How to Drill a Hole in Sheet MetalCentral Mobile Welding
Preparing to Drill Through Metal
Before you can go about drilling holes in your sheet metal, you need to do some layout work, like finding the exact centres of all of the holes you need to cut. It can be very beneficial to use a compass to draw, or even better, scribe the exact hole size you need to cut out once you’ve found the centres. This will give you a visual guide and help you cut the hole in the correct location. Then use a centre punch and hammer to strike the exact hole location.
Securing and Protecting Your Sheet Metal
If your sheet metal is easily scratched or scuffed, consider using a masking material on the sheet’s front and back to prevent damage. Masking materials are strongly recommended when you need to drill a hole in a piece of sheet metal that has already been polished. Before you can begin cutting your holes, you’ll need some clamps to hold your sheet metal in place. Never use your hands to hold the sheet metal while you’re making holes. A drill bit can get caught in the sheet metal and cause it to rotate rapidly. Ensuring your clamps are tight will prevent the material from moving during the drilling, thus reducing the risk of damage and injury.
Methods for Drilling Through Metal
Depending on the size of the hole required and the thickness of the material, you have various methods to choose from to best suit your needs.
If you’re working with thin sheet metal, a portable hand-punch is an easy, quick, and clean method to make holes. Leaving no sharp edges behind makes the hand-punch ideal for projects where you don’t want to deal with deburring. Thicker materials require a bench-mounted punch or knockout punch to provide enough force to pierce through the sheet metal.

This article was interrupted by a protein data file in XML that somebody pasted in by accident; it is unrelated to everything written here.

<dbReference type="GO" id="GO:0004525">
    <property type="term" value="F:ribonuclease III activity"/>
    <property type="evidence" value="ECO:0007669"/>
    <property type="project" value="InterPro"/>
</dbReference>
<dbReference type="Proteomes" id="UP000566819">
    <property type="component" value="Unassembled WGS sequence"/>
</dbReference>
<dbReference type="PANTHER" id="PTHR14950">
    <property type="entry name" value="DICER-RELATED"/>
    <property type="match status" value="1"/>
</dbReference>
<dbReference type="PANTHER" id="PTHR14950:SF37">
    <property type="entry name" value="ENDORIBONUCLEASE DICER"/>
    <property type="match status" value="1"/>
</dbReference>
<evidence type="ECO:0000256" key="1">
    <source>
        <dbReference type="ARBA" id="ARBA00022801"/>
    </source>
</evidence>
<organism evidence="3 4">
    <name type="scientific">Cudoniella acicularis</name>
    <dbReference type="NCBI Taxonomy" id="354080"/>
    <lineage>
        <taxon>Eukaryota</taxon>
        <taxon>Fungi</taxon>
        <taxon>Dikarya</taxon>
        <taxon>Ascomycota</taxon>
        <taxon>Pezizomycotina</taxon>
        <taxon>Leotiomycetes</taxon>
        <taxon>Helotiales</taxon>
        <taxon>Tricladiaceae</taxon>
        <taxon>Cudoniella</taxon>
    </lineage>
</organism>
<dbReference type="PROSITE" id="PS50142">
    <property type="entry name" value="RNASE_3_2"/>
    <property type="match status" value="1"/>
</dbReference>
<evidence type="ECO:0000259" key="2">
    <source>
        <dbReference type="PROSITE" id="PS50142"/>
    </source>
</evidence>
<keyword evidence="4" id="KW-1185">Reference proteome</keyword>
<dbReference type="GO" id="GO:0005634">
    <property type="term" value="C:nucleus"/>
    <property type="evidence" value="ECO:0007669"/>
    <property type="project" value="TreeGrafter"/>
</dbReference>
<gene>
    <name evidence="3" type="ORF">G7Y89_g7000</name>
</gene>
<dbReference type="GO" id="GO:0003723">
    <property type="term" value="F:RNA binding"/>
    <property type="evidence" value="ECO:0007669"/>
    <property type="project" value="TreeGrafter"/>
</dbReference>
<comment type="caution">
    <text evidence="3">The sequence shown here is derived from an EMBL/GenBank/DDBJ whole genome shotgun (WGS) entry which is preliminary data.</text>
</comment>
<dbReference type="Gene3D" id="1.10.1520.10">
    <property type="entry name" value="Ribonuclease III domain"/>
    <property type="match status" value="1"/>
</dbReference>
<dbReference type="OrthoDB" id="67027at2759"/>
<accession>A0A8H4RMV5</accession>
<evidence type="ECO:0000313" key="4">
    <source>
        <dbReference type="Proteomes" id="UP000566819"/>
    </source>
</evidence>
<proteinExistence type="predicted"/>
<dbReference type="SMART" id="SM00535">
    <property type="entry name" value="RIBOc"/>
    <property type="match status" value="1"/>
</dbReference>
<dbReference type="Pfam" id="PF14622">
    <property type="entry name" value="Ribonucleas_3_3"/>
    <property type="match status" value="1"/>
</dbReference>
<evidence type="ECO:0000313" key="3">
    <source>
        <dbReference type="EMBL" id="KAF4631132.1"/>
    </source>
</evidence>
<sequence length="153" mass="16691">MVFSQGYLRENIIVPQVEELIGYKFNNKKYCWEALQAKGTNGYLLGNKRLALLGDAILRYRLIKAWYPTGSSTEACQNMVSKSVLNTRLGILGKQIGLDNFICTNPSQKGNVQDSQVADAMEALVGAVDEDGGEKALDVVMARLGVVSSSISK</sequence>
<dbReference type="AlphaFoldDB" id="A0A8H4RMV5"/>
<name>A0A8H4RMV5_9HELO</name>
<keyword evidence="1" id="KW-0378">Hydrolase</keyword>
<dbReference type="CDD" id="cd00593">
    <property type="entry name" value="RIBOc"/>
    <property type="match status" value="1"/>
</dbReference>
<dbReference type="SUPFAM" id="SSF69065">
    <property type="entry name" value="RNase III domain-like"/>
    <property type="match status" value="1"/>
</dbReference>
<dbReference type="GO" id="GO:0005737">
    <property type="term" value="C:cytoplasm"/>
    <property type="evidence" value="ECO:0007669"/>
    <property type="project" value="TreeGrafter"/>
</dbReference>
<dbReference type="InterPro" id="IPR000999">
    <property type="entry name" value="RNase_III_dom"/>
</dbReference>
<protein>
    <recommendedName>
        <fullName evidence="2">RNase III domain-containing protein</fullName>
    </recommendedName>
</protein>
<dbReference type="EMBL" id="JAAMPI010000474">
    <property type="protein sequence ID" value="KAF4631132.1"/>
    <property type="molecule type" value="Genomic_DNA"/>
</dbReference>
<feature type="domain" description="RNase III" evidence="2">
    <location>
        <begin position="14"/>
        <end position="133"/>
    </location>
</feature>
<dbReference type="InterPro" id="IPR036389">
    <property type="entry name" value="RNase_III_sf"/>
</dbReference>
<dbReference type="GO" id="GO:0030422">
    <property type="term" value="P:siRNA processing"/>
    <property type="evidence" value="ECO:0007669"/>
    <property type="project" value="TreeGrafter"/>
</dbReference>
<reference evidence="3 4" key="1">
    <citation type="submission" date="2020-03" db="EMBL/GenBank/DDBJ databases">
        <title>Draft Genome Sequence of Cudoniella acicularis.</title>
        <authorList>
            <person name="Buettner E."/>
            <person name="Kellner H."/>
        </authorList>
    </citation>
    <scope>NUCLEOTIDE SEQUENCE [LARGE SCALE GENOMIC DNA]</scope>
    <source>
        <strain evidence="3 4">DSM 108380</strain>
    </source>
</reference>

Sometimes a hand-punch just won’t cut it, and you need to upgrade to a knockout punch. Knockout-punches are easy to use and can handle larger holes that hand-punches can’t. Using a three-part mechanism, a knockout-punch uses sheer force to cut through the sheet metal. Unlike a hand-punch, the use of a knockout-punch will require some deburring.
Traditional Twist Drill Bit for Metal
Twist metal drill bits are an excellent option for making small holes. Like other materials, you’ll start by drilling a small pilot hole in the sheet metal and gradually increase the drill bit size until you reach the required hole size. This method is effective but not for large diameter holes as gradually increasing the drill size will be time-consuming.
Step Drill Bit
A step drill bit is less time-consuming due to its ability to cut multiple sizes in a single use. Like twist drill bits, step drill bits do require a pilot hole to be drilled first. However, some self-starting drill bits do not require a pilot hole to be drilled first, thus making it an even more desirable option if time is of the essence.
However, a hole saw will be your best bet if you need to cut a large diameter hole. Instead of drilling into the sheet metal, a hole saw will cut the hole at its exact size like a sawtoothed cookie cutter. Depending on the thickness of your sheet metal, cutting fluid can aid in cutting and prolong the lifespan of the hole saw. If you are using a handheld drill on a clamped piece of sheet metal, make sure you brace yourself to prevent any kickback from the drill. In addition, a hole saw will leave sharp edges behind that you will need to deburr. Safety should be your number one priority no matter which method you decide to use; always wear proper PPE like safety glasses and work gloves when operating drills and hole saws.